Chapter 4 A Dam Hike to Clingmans Dome May 28- June 2, 2016

Nantahala Outdoor Center to Clingmans Dome (137.1 Mile to 198.9 Mile)

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Prologue

This is the year we have been waiting for – the year Julie and I catch up to Chris and Blake and the four of us continue our AT adventure together.  But in order for this to happen, Julie and I must first hike 13.6 miles to meet up with the guys at Stechoah Gap.  And in order to get these extra miles in, Julie and I have to hike a day and half before Chris and Blake hit the trail.

So our story begins on a Friday morning, May 27, 2016.  The original plan is to meet Chris and Blake at their house in Slidell around 1300 or 1400, load up all our gear, and then make the eight hour drive to Memaw and Pop’s in Lawrenceville, Georgia.  But Chris informs up late that morning that he is unable to get away from work as early as he thought and it will probably be closer to 1600 before he gets to his house.  Julie and I still leave our house in Houma around noon to head to Slidell and we are in no big hurry since receiving the news from Chris.  So when we get to Slidell, we have lunch and a beer at one of favorite Marine Corps stops – Southside Café.  Afterwards, we head to Dick’s Sporting Goods to pick up a couple of last minute camping items.  We make it to Chris’ house around 1530 and Blake is there waiting, but still no word from Chris.

Chris eventually shows up around 1600 (he only missed it by 2 hours!) and we quickly load all their gear into our Tahoe and begin our long drive to Georgia – our ETA is somewhere between 0200 and 0300.  Julie and I have to begin our hike Saturday morning to close that 13.5 mile gap, so we are a little concerned about lack of sleep.  But we make excellent time making as few stops as possible and taking in a quick dinner at Hardee’s (Alas, no home-cooked meal by Memaw this Friday night!).  We arrive around 0215 with everyone inside sound asleep.  Chris’ daughter, Brianna, and her fiancé, Tre, are there visiting and are asleep on the floor in the living room.  We all agree to set our alarms for 0600 with a goal to hit the road around 0630 to make the approximately three-hour drive north to our starting point at the Nantahala Outdoor Center (NOC).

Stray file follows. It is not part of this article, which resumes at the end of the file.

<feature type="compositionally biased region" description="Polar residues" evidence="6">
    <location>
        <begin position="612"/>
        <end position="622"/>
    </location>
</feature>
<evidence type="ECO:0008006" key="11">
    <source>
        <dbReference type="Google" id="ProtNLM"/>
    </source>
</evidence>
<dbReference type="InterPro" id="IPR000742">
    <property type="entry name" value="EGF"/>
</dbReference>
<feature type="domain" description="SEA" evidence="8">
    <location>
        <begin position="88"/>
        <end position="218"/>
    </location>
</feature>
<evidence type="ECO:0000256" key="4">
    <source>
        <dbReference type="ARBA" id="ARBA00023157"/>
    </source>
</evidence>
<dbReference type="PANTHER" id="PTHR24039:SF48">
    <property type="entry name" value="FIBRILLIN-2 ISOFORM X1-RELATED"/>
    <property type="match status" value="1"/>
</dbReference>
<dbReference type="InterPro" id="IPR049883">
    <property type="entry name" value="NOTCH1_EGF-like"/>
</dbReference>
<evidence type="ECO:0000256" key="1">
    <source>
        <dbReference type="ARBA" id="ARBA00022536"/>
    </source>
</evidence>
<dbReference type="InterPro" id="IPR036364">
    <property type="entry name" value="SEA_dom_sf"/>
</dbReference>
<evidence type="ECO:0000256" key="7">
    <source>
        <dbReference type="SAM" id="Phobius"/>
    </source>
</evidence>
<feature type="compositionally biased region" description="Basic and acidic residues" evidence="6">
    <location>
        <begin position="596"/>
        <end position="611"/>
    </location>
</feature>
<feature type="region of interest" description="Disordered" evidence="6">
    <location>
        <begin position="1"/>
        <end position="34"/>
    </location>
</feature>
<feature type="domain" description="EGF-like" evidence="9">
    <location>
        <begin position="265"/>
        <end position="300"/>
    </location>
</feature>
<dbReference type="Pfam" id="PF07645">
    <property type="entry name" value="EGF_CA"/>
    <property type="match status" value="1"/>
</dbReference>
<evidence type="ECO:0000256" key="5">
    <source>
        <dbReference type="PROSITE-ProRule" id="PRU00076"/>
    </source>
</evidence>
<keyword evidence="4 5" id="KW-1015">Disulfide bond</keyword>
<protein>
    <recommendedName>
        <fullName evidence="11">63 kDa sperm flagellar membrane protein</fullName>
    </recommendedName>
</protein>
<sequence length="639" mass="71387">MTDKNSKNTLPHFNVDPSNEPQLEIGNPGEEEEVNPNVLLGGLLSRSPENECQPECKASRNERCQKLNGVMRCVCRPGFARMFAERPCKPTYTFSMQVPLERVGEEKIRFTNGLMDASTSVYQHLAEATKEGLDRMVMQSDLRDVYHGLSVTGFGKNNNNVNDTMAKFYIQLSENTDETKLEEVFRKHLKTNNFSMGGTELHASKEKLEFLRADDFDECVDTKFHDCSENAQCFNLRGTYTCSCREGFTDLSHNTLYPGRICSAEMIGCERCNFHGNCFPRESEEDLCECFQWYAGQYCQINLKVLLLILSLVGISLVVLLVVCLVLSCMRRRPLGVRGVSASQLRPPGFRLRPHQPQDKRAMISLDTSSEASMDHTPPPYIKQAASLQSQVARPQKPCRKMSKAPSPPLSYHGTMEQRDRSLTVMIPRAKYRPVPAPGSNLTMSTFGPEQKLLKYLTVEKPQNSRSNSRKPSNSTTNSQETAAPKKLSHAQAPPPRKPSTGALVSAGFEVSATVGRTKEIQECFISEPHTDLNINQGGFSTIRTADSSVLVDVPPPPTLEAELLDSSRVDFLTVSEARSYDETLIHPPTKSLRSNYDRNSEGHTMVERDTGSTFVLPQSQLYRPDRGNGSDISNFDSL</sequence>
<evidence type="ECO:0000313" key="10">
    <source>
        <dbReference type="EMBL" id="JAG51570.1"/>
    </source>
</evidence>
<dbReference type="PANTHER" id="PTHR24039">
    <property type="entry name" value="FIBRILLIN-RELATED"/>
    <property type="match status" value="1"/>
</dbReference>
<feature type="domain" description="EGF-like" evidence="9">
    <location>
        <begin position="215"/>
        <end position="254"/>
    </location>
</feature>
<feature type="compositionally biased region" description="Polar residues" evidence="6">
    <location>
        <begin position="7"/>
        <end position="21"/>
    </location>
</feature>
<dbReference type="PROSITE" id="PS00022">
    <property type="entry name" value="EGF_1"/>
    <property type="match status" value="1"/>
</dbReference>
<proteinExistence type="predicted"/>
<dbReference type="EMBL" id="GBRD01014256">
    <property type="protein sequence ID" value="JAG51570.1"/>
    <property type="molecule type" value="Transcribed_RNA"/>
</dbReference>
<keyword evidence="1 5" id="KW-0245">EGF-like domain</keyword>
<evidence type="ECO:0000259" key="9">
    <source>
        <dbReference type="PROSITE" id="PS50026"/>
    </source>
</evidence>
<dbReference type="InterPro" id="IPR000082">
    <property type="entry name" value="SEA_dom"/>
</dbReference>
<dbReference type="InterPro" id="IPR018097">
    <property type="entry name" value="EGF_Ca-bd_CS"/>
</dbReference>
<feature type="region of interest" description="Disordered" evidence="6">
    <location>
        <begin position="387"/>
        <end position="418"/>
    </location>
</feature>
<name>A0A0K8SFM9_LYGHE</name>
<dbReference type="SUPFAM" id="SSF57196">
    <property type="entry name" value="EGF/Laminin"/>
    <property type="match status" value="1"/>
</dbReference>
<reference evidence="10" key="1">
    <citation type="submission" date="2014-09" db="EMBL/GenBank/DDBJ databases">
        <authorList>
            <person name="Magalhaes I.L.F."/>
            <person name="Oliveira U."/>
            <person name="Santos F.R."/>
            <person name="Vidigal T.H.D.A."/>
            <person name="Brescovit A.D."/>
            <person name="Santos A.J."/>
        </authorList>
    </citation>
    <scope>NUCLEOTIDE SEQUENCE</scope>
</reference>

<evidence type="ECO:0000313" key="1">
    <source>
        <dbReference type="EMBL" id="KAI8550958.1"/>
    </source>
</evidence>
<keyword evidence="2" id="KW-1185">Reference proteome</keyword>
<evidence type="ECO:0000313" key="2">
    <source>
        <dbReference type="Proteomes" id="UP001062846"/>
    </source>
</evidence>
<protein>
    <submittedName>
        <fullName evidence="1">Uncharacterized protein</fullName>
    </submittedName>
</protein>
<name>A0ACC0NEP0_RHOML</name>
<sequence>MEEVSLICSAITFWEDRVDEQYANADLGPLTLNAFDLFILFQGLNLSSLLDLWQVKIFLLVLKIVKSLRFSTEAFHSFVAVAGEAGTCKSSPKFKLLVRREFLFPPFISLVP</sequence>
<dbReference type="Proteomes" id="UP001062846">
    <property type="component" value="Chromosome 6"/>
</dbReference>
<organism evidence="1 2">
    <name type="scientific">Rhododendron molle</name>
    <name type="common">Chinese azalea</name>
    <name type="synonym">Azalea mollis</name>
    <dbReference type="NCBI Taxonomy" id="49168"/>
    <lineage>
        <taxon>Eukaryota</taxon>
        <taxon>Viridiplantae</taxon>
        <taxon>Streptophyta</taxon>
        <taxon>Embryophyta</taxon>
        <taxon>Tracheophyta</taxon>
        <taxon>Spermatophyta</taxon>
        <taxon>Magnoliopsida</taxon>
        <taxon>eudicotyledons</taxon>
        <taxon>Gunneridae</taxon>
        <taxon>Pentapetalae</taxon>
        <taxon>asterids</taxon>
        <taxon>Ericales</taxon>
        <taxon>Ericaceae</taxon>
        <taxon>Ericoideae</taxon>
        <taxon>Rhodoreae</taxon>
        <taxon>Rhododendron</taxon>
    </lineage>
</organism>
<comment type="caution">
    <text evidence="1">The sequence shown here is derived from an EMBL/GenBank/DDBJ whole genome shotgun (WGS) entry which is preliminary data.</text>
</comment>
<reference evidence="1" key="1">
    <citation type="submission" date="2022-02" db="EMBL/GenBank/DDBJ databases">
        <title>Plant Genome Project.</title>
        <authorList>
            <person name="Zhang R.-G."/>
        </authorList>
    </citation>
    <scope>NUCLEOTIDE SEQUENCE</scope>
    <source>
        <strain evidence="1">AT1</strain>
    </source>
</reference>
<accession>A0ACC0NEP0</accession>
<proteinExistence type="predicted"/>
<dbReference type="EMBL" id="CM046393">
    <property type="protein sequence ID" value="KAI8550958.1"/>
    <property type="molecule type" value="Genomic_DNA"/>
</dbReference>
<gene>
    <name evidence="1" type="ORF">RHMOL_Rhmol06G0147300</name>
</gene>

Saturday morning, May 28th, the alarm goes off at 0600.  Less than four hours of sleep, I groggily slide out of bed to shower and try to wake up.  After a quick shower, I dress in my hiking clothes (thinking to myself that I will be wearing these same clothes for the next three days).  I leave the bathroom to Julie and head out to fill our water containers and to make sure all our gear is stowed in the Tahoe.  We have only packed what we need for the day and overnight since the plan is to meet Chris and Blake at Stechoah Gap the next morning.  So we leave most of our food and change of clothes in a separate bag that Chris and Blake will bring the following morning.  We will then repack at Stechoah Gap – but at least our packs will be as light as possible for the long climb out of the NOC.

By the time we get everyone’s gear squared away in the back of the Tahoe, it is 0640.  Leaving everyone else asleep inside, the four of us begin our three hour drive north to the NOC.  We fear that we will not be able to continue our annual tradition of eating at a Waffle House for breakfast as we draw nearer to the NOC.  But within 30 minutes of our destination, we spot a Waffle House and pull in.  At least for 2016, the tradition continues!

We arrive at the NOC around 1000.  Chris pulls our Tahoe as close as possible to the stairs leading to the trail out of the NOC.  Julie and I begin our 4th hiking adventure at about 1020 with 10.5 miles to go to our tent site at Locust Cove Gap. Chris and Blake plan on staying the day (and night) at the NOC and then travel to the end point (Newfound Gap parking lot) Sunday morning and leave the Tahoe there.  Chris had arranged for a shuttle to take them from Newfound Gap to Stechoah Gap, but Brianna and Tre offer to bring them, so Chris cancels the shuttle driver.

Day 1: Nantahala Outdoor Center to Locust Cove Gap (10.5 trail miles)

There has been a lot of anxiety building up as the moment draws closer and closer – the moment we take those first steps upward knowing the climb does not relent until just over six miles of hiking.  But our legs are fresh and our packs are as light as possible.  Julie does her usual thing:  hike for a few minutes and then stop and rest and catch her breathe.  But this year she is in better physical condition and we average well under a mile an hour uphill.  By the time we reach what is referred to as the “jump up”, (about five miles in), it is only about 1400.  The view from the jump up is spectacular and an instant reminder of why we do this.  By the time we get to the “jump up”, our big Waffle House breakfast has been burned away so we stop for a quick lunch and enjoy the scenery.

After lunch we begin the tough climb up the “jump up”.  It is called this because of the approximately 330 foot climb in elevation in about a quarter of a mile distance.  After that climb, the remaining mile to the top of Swim Bald takes us another 600 feet higher to an elevation of approximately 4,700 feet, and at least for a while, to the end of our first big climb of the week.